In addition, the group said U.S. companies benefit from an "excellent university system" that works well with the private sector in research and development.
The forum measured the competitiveness of 144 nations based on a dozen categories, including institutions, infrastructure and education. It also looked at such things as market and labor efficiency, technology and innovation.
"The leading economies in the index all possess a track record in developing, accessing and utilizing available talent, as well as in making investments that boost innovation," the group said in a statement.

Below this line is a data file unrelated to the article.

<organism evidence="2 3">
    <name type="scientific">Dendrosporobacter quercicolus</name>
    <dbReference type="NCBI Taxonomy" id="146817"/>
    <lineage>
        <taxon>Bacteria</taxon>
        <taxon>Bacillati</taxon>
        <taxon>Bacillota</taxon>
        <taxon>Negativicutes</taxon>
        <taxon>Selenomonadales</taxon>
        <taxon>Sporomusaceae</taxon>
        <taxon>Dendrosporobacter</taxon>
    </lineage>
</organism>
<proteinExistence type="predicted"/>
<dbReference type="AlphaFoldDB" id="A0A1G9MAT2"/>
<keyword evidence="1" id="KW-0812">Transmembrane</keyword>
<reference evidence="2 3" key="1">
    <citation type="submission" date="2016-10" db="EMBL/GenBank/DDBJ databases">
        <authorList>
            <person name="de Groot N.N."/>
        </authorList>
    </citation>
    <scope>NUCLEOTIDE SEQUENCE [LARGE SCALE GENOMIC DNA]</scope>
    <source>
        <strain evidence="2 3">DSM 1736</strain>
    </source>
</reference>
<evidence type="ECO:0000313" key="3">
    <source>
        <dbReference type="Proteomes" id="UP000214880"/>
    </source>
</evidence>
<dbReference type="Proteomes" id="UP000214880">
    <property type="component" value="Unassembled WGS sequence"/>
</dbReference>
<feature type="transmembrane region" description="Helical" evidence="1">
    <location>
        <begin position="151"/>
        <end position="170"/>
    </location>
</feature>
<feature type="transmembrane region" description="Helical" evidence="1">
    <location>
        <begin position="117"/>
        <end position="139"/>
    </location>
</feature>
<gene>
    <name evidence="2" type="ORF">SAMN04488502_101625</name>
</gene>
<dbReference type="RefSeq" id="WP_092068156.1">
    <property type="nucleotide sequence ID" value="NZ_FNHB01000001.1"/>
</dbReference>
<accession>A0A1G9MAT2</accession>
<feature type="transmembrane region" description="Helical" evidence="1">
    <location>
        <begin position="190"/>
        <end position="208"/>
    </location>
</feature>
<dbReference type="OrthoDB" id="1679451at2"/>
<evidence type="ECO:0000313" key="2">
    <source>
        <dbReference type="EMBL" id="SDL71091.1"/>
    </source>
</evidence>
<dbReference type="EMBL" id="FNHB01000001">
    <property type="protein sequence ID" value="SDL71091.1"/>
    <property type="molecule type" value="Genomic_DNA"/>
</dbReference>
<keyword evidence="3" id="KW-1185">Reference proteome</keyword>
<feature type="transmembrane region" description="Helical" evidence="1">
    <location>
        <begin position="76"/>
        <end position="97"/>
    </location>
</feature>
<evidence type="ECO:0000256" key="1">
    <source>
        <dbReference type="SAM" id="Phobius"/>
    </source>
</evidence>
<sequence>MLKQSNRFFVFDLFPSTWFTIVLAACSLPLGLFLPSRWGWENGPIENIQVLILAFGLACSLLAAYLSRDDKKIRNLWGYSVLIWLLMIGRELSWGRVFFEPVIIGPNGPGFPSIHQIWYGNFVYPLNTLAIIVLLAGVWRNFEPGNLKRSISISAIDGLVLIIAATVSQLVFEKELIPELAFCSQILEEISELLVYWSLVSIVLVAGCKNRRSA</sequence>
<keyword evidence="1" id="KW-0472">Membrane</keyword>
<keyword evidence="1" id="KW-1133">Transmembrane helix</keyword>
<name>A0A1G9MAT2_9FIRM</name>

However, the forum warned that more "structural reforms" are needed to keep the global economic recovery going.
It said central bank policy has helped support global growth in the years since the financial crisis and Great Recession. But governments have made "uneven" progress on reforms designed to boost competitiveness, the report states.
Greece was the world's least competitive economy. Other European countries that were hit hard in the euro crisis also scored poorly, including Italy, Cyprus, Slovenia and the Slovak Republic.